“The revolutionary army as an instrument of action in the propaganda scope was incompatible with the regime of elected committees, which in practice would mean leaving each unit the freedom to choose if they were or were not for the offensive or for the defensive, which meant that the central power could only stand and watch.”  Trotsky contended that “Commanding personnel must be elected and controlled by the organs of soviet power and the communist party.”  According to Trotsky, since the State and the Army were of the same class, the issue of electing was absolutely tactical. “Soviets are elected by workers and peasants, and that presupposes within the class relation that it is the Soviets who nominate for posts of great responsibility the commissars, judges, commandants, chiefs, etc.
An army without generals
The Red Army abolished the traditional military hierarchy. It was not formed by graduate officers; these became extinguished. They had no captains, majors, colonels or generals. It was formed by commanders: Combrigs, commanders of brigade, Comdiv, commanders of division and Compoldiv, commanders of Political Section.
This was so for it was supposed that the command was to be built on trust, in the battles, in the construction of military strategies. What mattered was the command and not the post. The right to this post was warrant by study, dedication, character and experience in accordance with continuous and individual assessment. It was believed that a rigorous discipline could be combined with ample democracy and even be supported by it, built up by such principles as solidarity and self-criticising attitudes and of criticism to commandants
But in September 1935, Stalinist bureaucracy returned to the old hierarchy, beginning with lieutenants and going up to marshal. They reintroduce the body officers based on political objective of giving them a new social weight and assert them as part of the state bureaucracy, creating a series of material privileges
Heading for world revolution
After the Civil War, there was also a debate on the character of the Red Army. Some officers, such as Tuchashevski, contended that “Head Quarters of the Communist International” had to be built.
Trotsky rejected the proposal arguing that the non-soviet members of such Head Quarter could only play the role of extras until the day the proletariat of their countries seized power and created their own Red Armed Forces. And if the armed forces were called to play any role in foreign revolutions, that would be totally secondary and not protagonist of the revolutionary process, for it would have to remain in charge of the proletariat of each country.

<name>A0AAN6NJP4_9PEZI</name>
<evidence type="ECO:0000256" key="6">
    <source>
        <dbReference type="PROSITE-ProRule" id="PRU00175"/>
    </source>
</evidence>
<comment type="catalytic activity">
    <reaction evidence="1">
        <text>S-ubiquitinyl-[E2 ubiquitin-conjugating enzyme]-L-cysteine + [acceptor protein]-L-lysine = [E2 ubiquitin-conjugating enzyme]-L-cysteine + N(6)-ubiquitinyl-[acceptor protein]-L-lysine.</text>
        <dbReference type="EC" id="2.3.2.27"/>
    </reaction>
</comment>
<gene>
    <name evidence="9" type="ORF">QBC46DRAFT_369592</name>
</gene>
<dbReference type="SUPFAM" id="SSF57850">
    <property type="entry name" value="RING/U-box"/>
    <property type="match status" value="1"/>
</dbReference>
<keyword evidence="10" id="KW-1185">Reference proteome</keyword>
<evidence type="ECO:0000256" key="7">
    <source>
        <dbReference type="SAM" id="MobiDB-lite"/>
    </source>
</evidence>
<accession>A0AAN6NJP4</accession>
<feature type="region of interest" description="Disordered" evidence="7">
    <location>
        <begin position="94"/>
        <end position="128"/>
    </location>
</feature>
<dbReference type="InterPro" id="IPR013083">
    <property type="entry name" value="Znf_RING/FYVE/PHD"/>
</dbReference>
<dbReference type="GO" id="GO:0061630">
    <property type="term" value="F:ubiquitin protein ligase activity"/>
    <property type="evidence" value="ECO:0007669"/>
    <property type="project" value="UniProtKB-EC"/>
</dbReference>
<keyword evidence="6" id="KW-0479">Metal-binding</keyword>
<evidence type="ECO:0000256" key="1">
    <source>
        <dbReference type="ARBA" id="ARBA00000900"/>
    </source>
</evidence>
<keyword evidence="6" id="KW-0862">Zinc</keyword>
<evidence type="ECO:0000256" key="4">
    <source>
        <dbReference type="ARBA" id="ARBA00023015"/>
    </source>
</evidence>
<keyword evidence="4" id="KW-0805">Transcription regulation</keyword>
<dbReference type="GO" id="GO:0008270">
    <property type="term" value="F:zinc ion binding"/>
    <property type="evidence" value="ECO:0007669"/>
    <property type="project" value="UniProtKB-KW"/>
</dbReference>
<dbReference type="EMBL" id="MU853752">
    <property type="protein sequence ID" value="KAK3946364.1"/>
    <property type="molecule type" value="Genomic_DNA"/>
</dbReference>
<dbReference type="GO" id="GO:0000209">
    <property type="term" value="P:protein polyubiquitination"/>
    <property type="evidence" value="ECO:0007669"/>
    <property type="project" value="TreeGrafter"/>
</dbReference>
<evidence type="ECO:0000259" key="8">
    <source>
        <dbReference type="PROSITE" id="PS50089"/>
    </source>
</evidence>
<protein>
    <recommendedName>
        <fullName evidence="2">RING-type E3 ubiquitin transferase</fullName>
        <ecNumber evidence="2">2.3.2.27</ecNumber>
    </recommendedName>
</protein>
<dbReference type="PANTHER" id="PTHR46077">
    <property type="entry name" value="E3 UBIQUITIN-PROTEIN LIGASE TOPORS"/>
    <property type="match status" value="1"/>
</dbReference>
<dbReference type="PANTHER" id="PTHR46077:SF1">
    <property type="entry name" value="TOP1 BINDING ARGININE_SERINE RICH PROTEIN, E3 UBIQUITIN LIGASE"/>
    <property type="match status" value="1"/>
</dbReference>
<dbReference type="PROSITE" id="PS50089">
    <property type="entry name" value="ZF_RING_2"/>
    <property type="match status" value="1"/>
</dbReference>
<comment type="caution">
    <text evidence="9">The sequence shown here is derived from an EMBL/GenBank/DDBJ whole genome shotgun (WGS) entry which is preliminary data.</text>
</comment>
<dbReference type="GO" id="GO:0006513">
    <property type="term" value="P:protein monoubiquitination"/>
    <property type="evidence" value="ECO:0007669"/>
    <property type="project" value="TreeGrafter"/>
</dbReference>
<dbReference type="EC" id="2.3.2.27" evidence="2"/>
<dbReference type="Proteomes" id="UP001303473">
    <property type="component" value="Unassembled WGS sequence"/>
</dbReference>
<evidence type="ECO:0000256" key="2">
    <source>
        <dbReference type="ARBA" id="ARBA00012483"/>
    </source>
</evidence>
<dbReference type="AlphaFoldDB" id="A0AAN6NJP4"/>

With the defeat of the Red Army in Poland, after having been driven them out of Byelorussia and Ukraine, history proved Trotsky to be right. But Tuhachevsky never agreed with the motives of the defeat and put the fault on the fact that he was not supported by Egorov and Budiony, because Stalin (chief of the sector) wanted to conquer Lvov before Warsaw. It is also true that the Poles had a good army, highly mechanised with military consultants such as general Weygand and Captain Charles de Gaulle. The main question, however, was the strikes in the coal mines in Dambrowa, for Polish working class was against what they regarded as invasion of their country. Finally, Lenin, who supported the attack admitted, “our step was longer than our legs”.
The commandants of the revolutionary army
Stalin’s purges washed out of the Red Army many of the most competent commanders precisely on the eve of the II World War. Over 30,000 officers were discharged, jailed, sent to gulags and shot. The cost of such process was of 13 million soviet citizens dead during the II War.
Trotsky, chief of the Red Army
Nothing can be done without errors and let alone if it is a revolution.
It is convenient, however, to reduce them to a bare minimum.
Trotsky always insisted on highlighting Lenin’s irreplaceable role in the decisive moments in October. Lenin said the same thing about Trotsky’s role during the civil war. “Just mention a man capable of raising within one year an army that is practically a model and who, apart from that, manages to conquer the respect of military specialists. We have that man. And with this we can work wonders” Clausewitz asserted that war was a political instrument and that its leadership was equally political for only the pen was replaced by a sword. Deutscher asserted that in the construction of the Red Army, Trotsky used the pen and the sword.